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Concord passes resolution to work toward 100 percent renewable energy 

  • Eileen Keim of Concord looks over the Concord city council agenda for Monday evening July 9, 2018. Keim was there to support both the green agenda for Concord and the immigration stance. GEOFF FORESTER



Monitor staff
Wednesday, July 11, 2018

The Concord City Council voted unanimously Monday night to pass a resolution that will push the city toward a goal of operating on 100 percent renewable energy.

“The goal will apply to the entire city – not just city government,” Concord Energy and Environment Committee member Chuck Willing said. “In taking this step, Concord will join over 70 cities and towns in the U.S. – and others around the world – that have committed to similar goals.”

The objective of the resolution is to have Concord work toward getting all of its electricity from renewable resources by 2030 and that all transportation and thermal energy will be renewably sourced by 2050.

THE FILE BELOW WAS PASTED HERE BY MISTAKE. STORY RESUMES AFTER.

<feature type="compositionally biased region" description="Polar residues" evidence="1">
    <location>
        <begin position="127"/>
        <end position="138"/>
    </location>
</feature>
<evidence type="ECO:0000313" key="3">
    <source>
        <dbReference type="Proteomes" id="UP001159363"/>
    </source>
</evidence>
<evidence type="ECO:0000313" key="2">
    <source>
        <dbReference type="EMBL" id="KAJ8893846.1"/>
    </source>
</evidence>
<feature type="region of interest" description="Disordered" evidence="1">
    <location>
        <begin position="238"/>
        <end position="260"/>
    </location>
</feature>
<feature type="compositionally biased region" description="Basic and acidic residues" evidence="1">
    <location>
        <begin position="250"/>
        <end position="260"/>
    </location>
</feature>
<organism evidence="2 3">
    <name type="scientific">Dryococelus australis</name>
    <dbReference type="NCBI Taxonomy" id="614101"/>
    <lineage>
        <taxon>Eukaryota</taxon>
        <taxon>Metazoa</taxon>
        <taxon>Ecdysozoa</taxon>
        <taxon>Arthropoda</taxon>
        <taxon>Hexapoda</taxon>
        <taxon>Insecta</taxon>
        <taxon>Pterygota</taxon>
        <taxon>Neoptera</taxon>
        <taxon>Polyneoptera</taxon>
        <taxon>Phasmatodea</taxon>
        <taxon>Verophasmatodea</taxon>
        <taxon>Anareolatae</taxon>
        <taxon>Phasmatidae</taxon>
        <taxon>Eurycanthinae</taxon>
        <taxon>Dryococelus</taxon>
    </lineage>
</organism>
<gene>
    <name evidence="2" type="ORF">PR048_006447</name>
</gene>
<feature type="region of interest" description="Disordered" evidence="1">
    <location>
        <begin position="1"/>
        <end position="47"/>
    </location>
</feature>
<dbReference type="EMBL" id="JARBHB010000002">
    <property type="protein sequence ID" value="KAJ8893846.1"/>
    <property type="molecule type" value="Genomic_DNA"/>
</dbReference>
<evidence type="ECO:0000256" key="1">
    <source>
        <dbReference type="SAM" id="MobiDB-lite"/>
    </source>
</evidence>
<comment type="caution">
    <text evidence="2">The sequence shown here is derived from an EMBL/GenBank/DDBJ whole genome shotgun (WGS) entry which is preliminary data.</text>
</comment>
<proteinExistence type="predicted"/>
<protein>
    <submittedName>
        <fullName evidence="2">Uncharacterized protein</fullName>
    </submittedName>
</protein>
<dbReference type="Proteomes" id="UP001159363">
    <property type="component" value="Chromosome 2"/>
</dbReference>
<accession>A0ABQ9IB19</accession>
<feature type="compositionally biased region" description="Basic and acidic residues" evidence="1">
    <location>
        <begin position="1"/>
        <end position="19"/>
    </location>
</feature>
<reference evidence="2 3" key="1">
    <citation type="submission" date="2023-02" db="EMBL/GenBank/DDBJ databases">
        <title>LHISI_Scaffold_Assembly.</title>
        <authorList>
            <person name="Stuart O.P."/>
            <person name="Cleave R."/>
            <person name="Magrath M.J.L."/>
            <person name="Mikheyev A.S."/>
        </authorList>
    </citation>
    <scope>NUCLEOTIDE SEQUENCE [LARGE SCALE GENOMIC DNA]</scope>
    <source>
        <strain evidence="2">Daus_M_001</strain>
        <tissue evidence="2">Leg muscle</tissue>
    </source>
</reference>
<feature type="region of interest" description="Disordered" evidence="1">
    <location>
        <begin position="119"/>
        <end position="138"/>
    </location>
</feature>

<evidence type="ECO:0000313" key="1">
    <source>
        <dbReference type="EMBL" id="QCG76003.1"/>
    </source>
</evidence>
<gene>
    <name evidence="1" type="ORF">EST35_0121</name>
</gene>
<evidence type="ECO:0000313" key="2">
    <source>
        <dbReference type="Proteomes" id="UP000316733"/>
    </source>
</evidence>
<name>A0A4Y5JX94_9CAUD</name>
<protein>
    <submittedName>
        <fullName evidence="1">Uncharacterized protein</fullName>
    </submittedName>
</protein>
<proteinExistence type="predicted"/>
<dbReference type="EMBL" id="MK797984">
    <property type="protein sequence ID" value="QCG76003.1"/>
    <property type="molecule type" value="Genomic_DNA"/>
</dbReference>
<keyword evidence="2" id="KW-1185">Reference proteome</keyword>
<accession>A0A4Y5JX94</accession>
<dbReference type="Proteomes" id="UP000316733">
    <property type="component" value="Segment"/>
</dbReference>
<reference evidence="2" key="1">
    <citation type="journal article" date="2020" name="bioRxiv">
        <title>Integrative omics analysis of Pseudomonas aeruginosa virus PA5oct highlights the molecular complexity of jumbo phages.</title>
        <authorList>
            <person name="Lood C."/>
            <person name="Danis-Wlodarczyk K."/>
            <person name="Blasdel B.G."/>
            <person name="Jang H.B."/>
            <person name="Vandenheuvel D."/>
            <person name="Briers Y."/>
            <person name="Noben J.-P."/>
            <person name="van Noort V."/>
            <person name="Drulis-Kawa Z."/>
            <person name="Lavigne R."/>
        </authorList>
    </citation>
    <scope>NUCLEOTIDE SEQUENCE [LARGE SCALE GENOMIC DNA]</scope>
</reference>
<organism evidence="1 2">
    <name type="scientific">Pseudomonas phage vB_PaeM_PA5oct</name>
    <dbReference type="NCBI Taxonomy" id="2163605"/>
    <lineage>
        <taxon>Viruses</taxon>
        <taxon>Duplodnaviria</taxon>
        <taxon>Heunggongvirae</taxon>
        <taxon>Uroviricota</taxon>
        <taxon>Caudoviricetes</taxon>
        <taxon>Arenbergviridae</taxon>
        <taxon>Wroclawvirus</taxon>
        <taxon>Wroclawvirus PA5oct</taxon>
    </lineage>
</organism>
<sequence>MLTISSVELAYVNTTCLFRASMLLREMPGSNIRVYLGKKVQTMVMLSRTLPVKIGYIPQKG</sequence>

The resolution was first proposed last May, but with a more aggressive push.

The original resolution referred to the goal of renewable energy as a city “policy” that would be implemented by the administration. But after concerns about the economic and logistical challenges of such a policy, all direct responsibility on the city for implementation have been removed, and the onus for developing a plan is now squarely on the Concord Energy and Environment Committee.

The revised resolution emphasizes that the goal is purely aspirational and “shall not be construed to either impose any mandate on the City or its residents and businesses,” according to the resolution.

“This goal will not be easy, but we have advantages today that we did not have before. We have the technology, wind power, solar power, energy storage, electric vehicles and more,” Willing, who is also a lawyer for the Rath, Young & Pignatelli, said before the meeting Monday night. “In addition, the cost of renewable energy is coming down so rapidly that renewable energy is expected to become the cheapest form of energy across the board within the next decade. We are on the brink on being able to limit climate change while saving money on energy.”